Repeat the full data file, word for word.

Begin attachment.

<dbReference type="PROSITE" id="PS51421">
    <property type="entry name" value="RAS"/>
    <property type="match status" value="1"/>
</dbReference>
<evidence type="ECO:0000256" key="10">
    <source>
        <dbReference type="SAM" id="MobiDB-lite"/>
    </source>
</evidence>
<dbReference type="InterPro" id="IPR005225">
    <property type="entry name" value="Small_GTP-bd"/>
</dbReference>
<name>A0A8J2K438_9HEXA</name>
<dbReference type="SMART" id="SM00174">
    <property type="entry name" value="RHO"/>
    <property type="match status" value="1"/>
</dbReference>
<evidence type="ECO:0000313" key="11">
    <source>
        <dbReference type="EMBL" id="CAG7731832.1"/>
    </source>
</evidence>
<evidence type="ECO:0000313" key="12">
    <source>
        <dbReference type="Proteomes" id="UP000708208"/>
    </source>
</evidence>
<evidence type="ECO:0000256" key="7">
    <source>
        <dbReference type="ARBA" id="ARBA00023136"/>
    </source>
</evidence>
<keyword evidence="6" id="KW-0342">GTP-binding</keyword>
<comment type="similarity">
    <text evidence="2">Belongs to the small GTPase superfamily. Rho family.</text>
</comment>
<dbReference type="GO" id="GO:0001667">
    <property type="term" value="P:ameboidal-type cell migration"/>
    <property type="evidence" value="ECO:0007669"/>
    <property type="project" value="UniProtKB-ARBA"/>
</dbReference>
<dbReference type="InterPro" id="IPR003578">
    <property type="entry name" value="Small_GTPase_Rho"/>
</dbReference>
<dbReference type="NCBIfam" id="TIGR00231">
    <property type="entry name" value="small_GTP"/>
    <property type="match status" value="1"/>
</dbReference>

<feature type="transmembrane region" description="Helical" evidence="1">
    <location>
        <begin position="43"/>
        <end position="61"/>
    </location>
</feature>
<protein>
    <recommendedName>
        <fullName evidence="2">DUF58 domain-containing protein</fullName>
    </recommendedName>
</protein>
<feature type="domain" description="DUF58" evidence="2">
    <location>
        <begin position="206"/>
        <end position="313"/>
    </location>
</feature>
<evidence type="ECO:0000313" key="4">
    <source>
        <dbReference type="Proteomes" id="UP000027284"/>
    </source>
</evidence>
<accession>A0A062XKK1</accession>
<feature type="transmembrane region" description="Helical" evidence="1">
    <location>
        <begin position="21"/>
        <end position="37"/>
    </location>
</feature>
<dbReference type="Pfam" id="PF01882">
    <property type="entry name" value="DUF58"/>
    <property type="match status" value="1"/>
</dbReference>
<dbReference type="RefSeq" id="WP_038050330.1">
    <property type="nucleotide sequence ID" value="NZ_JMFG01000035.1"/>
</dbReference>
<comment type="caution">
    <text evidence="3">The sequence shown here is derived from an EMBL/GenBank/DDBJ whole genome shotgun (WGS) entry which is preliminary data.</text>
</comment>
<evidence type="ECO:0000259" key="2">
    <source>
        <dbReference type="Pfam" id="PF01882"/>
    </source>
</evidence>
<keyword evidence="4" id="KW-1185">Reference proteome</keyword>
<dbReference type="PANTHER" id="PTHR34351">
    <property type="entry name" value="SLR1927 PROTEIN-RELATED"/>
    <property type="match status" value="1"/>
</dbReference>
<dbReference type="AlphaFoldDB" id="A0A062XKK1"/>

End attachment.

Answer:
<dbReference type="PROSITE" id="PS51421">
    <property type="entry name" value="RAS"/>
    <property type="match status" value="1"/>
</dbReference>
<evidence type="ECO:0000256" key="10">
    <source>
        <dbReference type="SAM" id="MobiDB-lite"/>
    </source>
</evidence>
<dbReference type="InterPro" id="IPR005225">
    <property type="entry name" value="Small_GTP-bd"/>
</dbReference>
<name>A0A8J2K438_9HEXA</name>
<dbReference type="SMART" id="SM00174">
    <property type="entry name" value="RHO"/>
    <property type="match status" value="1"/>
</dbReference>
<evidence type="ECO:0000313" key="11">
    <source>
        <dbReference type="EMBL" id="CAG7731832.1"/>
    </source>
</evidence>
<evidence type="ECO:0000313" key="12">
    <source>
        <dbReference type="Proteomes" id="UP000708208"/>
    </source>
</evidence>
<evidence type="ECO:0000256" key="7">
    <source>
        <dbReference type="ARBA" id="ARBA00023136"/>
    </source>
</evidence>
<keyword evidence="6" id="KW-0342">GTP-binding</keyword>
<comment type="similarity">
    <text evidence="2">Belongs to the small GTPase superfamily. Rho family.</text>
</comment>
<dbReference type="GO" id="GO:0001667">
    <property type="term" value="P:ameboidal-type cell migration"/>
    <property type="evidence" value="ECO:0007669"/>
    <property type="project" value="UniProtKB-ARBA"/>
</dbReference>
<dbReference type="InterPro" id="IPR003578">
    <property type="entry name" value="Small_GTPase_Rho"/>
</dbReference>
<dbReference type="NCBIfam" id="TIGR00231">
    <property type="entry name" value="small_GTP"/>
    <property type="match status" value="1"/>
</dbReference>

<feature type="transmembrane region" description="Helical" evidence="1">
    <location>
        <begin position="43"/>
        <end position="61"/>
    </location>
</feature>
<protein>
    <recommendedName>
        <fullName evidence="2">DUF58 domain-containing protein</fullName>
    </recommendedName>
</protein>
<feature type="domain" description="DUF58" evidence="2">
    <location>
        <begin position="206"/>
        <end position="313"/>
    </location>
</feature>
<evidence type="ECO:0000313" key="4">
    <source>
        <dbReference type="Proteomes" id="UP000027284"/>
    </source>
</evidence>
<accession>A0A062XKK1</accession>
<feature type="transmembrane region" description="Helical" evidence="1">
    <location>
        <begin position="21"/>
        <end position="37"/>
    </location>
</feature>
<dbReference type="Pfam" id="PF01882">
    <property type="entry name" value="DUF58"/>
    <property type="match status" value="1"/>
</dbReference>
<dbReference type="RefSeq" id="WP_038050330.1">
    <property type="nucleotide sequence ID" value="NZ_JMFG01000035.1"/>
</dbReference>
<comment type="caution">
    <text evidence="3">The sequence shown here is derived from an EMBL/GenBank/DDBJ whole genome shotgun (WGS) entry which is preliminary data.</text>
</comment>
<evidence type="ECO:0000259" key="2">
    <source>
        <dbReference type="Pfam" id="PF01882"/>
    </source>
</evidence>
<keyword evidence="4" id="KW-1185">Reference proteome</keyword>
<dbReference type="PANTHER" id="PTHR34351">
    <property type="entry name" value="SLR1927 PROTEIN-RELATED"/>
    <property type="match status" value="1"/>
</dbReference>
<dbReference type="AlphaFoldDB" id="A0A062XKK1"/>